Send to

Choose Destination
Am J Gastroenterol. 2000 May;95(5):1290-3.

Bacterial infection in cirrhotic patients and its relationship with alcohol.

Author information

Department of Gastroenterology and Hepatology, Federal University of Goiás, School of Medicine, Goiânia, Brazil.



Infections are regarded as a major complication and an important cause of death in cirrhotics. Alcohol is a predisposing factor to infections in such patients. This study was undertaken to compare the frequency and evolution of bacterial infection among alcoholic and nonalcoholic cirrhotics.


To observe this relationship, we retrospectively studied a cohort of 382 cirrhotic inpatients, 201 of whom were alcoholic (alcohol intake > or =80 g/day for > or =10 yr) and 181 of whom were nonalcoholic.


A total of 128 (33.5%) patients presented with infection upon hospitalization, 78 of whom were alcoholic and 50 of whom were nonalcoholic (p = 0.02). A total of 157 cases of infection were diagnosed, with spontaneous bacterial peritonitis as the most prevalent one (54.1%), followed by pneumonia (18.5%), infection of the soft parts (10.8%), and urinary tract infection (7.0%). Infection and deaths were more frequent in patients with Child-Pugh C than in those with Child-Pugh A/B (p = 0.003, p = 0.0002 respectively). Alcoholic patients with Child-Pugh A/B were more susceptible to infection compared to nonalcoholic patients (p = 0.02), although no difference was noted as to the number of deaths (p = 0.1). With regard to patients with Child-Pugh C, no statistical difference was found in the infections or deaths among alcoholics and nonalcoholics (p = 0.8, p = 0.8).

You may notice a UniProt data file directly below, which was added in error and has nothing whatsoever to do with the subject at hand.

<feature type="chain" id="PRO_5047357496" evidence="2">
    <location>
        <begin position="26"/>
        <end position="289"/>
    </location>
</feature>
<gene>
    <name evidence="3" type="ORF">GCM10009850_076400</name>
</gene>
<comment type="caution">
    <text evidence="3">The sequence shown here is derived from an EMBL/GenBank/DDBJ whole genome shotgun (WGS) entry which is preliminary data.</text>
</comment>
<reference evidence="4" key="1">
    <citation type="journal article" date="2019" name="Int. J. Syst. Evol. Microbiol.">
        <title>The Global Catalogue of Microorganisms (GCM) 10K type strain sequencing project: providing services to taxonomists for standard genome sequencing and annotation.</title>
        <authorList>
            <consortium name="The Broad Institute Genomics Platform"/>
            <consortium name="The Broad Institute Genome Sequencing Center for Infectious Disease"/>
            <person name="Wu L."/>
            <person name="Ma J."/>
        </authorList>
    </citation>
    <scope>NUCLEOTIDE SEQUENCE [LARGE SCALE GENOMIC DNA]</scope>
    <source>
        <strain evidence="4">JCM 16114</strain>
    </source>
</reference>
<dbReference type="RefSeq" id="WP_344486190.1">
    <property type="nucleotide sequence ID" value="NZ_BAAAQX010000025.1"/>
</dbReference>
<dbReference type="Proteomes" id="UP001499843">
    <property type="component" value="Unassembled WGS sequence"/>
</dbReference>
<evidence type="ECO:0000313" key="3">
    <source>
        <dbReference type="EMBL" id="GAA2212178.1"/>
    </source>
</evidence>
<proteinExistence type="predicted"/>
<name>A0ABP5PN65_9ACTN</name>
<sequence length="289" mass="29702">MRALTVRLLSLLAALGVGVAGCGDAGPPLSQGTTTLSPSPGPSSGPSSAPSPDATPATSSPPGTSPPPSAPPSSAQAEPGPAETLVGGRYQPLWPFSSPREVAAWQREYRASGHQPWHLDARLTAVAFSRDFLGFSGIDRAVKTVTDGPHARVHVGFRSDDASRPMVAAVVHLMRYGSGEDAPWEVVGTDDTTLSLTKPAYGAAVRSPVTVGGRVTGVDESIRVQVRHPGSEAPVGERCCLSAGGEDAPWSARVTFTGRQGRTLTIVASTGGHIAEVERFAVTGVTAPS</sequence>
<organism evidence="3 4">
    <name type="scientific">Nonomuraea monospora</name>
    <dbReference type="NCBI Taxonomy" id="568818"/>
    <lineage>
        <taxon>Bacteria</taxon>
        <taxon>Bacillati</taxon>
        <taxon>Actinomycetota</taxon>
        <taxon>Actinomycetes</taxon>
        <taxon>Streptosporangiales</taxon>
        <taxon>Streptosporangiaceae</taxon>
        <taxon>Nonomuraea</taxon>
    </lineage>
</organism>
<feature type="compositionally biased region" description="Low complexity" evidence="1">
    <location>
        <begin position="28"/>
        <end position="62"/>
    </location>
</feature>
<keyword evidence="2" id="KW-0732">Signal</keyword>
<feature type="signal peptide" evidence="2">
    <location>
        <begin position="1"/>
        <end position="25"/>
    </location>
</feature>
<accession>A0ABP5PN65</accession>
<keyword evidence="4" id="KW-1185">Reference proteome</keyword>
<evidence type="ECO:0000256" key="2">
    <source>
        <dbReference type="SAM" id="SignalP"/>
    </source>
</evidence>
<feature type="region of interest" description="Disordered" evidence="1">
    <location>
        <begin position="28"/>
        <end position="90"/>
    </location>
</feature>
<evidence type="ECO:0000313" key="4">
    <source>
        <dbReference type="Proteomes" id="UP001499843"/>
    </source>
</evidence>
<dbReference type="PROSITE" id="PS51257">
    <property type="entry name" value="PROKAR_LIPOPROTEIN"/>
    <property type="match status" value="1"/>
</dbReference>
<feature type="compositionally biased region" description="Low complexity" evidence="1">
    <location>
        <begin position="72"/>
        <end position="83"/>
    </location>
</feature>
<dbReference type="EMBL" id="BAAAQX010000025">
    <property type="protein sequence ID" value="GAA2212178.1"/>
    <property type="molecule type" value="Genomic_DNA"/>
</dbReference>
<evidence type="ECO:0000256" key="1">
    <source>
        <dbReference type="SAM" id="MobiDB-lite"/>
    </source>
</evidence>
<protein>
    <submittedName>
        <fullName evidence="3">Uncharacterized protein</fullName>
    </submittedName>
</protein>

Our findings suggest that, despite the fact that bacterial infections are more common in cirrhotic alcoholics, its seems that the mortality rate is associated more with the severity than with the etiology of the hepatic disease.

[Indexed for MEDLINE]

Supplemental Content

Full text links

Icon for Wolters Kluwer
Loading ...
Support Center